Classical Source: Philadelphia Orchestra/Yannick Nézet-Séguin at Carnegie Hall – Leonard Bernstein’s Chichester Psalms, Tod Machover’s Philadelphia Voices, and Pictures at an Exhibition
Reviewed by Lewis M. Smoley
Tod Machover’s Philadelphia Voices, in its New York premiere, is a truly contemporary work catering to today’s audiences who crave the familiar over the artistic. Not to say that this spectacular mélange for voices, orchestra and taped material garnered from Philadelphians themselves, is not musically creative but its focus is clearly to connect more with a wider audience. In Philadelphia Voices, Machover pieces together spoken material collected from thousands of Philadelphians and intersperses it with poetry and conversation sung by a vast chorus that combines contemporary melodic stylistic qualities with sometimes dense contrapuntal passages. The texts contributed by “folks like us” are strung together to celebrate aspects of Philadelphia that are enjoyed most by those who live and work there.
Machover’s background in both music and technology positions him to creatively integrate these two disciplines in a manner that audiences may find most intriguing. A graduate of the Juilliard School in New York, where he studied with such important composers and teachers as Elliott Carter and Roger Sessions, Machover became composer-in-residence to Pierre Boulez in 1978 at the then newly formed IRCAM in Paris. Machover’s interest in utilizing technological resources in musical composition took root, resulting in his joining the faculty of MIT at its new Media Laboratory.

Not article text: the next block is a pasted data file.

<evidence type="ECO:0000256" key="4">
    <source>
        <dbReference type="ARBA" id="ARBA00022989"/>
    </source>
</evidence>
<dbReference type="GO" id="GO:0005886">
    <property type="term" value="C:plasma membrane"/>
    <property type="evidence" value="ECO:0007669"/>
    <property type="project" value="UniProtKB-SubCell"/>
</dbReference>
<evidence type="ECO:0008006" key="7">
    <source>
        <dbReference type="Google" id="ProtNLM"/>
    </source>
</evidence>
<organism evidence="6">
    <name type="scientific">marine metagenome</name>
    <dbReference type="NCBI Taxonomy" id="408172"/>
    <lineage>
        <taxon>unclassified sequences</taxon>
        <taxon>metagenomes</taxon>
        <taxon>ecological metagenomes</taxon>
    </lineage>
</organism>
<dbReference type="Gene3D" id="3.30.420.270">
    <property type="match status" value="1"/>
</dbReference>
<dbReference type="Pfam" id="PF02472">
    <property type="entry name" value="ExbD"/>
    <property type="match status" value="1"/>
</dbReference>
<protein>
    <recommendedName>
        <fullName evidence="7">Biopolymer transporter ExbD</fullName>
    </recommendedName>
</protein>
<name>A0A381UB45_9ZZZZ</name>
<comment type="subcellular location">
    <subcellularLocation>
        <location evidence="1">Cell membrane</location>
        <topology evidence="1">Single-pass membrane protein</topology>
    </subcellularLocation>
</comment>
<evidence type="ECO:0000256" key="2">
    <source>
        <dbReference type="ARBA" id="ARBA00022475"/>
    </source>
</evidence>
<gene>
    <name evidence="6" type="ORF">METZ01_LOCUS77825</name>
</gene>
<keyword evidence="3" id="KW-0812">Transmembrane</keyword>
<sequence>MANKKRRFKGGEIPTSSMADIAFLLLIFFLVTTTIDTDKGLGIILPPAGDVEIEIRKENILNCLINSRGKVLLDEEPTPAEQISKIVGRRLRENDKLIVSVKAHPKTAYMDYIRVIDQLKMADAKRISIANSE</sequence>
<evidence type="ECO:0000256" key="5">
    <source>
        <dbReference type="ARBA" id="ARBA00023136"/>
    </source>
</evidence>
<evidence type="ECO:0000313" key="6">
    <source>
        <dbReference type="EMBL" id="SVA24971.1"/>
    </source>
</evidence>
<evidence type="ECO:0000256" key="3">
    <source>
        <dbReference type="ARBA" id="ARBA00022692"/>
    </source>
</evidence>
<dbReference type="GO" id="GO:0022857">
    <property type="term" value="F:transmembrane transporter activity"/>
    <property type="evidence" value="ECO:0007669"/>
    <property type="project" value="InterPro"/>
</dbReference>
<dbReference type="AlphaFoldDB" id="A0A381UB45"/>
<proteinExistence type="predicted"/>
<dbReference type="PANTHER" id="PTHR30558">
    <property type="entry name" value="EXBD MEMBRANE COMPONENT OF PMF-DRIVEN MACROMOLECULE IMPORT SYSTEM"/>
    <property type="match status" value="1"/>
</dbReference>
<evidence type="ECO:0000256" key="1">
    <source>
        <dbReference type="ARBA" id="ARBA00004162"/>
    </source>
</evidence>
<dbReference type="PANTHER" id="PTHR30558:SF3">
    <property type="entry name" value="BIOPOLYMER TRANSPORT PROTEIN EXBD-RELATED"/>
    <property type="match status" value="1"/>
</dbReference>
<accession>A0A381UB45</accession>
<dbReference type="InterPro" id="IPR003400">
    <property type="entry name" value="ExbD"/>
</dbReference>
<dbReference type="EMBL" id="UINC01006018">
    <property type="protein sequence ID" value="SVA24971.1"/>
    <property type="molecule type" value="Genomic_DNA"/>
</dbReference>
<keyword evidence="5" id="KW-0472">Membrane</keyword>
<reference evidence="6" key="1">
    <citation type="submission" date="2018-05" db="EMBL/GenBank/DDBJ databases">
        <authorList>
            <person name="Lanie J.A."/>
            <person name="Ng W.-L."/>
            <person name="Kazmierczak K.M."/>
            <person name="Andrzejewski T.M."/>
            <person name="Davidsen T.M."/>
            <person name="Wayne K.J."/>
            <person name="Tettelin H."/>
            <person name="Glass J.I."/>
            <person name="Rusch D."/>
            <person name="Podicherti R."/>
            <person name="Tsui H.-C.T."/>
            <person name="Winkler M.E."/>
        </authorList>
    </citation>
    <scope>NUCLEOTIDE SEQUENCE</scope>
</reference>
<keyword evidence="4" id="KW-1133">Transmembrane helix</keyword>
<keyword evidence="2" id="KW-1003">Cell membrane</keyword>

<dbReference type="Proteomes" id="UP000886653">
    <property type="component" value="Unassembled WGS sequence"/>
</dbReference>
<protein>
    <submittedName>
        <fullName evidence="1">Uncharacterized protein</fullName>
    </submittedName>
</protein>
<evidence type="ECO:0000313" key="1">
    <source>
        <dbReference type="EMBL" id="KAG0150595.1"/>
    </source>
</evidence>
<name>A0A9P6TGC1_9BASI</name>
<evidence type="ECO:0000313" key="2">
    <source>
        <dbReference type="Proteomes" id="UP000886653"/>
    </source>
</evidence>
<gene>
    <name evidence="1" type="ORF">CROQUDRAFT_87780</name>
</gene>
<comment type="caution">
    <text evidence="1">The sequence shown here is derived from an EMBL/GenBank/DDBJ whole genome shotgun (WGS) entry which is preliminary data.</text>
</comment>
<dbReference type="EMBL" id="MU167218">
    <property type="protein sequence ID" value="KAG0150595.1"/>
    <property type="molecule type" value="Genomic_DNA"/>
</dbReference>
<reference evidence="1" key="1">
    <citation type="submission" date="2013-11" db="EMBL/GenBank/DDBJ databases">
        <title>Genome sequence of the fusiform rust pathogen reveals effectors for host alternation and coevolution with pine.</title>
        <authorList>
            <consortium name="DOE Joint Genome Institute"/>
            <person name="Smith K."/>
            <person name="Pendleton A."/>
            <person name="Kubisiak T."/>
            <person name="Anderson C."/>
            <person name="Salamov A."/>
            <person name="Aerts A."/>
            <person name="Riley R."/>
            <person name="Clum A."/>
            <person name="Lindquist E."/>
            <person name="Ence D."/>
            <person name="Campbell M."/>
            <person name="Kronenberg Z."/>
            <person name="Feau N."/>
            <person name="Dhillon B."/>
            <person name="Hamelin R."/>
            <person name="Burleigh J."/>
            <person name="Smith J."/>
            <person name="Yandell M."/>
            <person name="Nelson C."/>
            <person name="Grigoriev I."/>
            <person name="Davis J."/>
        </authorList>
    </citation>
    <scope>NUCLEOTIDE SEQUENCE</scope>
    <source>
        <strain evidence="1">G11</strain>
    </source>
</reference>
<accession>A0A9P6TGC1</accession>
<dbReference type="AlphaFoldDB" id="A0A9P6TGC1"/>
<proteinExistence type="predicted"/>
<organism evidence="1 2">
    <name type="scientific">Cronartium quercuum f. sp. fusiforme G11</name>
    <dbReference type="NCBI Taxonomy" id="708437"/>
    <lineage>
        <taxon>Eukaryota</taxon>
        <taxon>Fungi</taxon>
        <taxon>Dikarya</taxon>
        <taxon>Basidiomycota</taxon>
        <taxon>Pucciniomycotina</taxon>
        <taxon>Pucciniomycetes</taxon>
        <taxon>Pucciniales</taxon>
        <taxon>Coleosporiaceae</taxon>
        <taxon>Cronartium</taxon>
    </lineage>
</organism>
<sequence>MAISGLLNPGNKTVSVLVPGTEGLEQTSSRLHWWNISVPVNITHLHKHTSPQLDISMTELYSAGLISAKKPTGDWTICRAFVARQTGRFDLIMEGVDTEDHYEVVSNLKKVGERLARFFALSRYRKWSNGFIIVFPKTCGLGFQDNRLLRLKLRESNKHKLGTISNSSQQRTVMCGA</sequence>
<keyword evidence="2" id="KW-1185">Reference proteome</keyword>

Philadelphia Voices is the latest composition in Machover’s project called “city symphonies”. It is not surprising that this project alone has done wonders to enhance his reputation as the composer “wired into technology.” His efforts to explore local history from the ground up by an outreach approach that involves the people who identify with the city in which they live, has gone a long way to democratizing art music. He attempts to integrate the classical with everyday elements that are identified with the cities he celebrates, such as the sound of a sizzling Philly steak and the deafening cheers that accompanied the victory of the Philadelphia Eagles in the last Superbowl. Artificial, perhaps, but nonetheless it resonates with young audiences.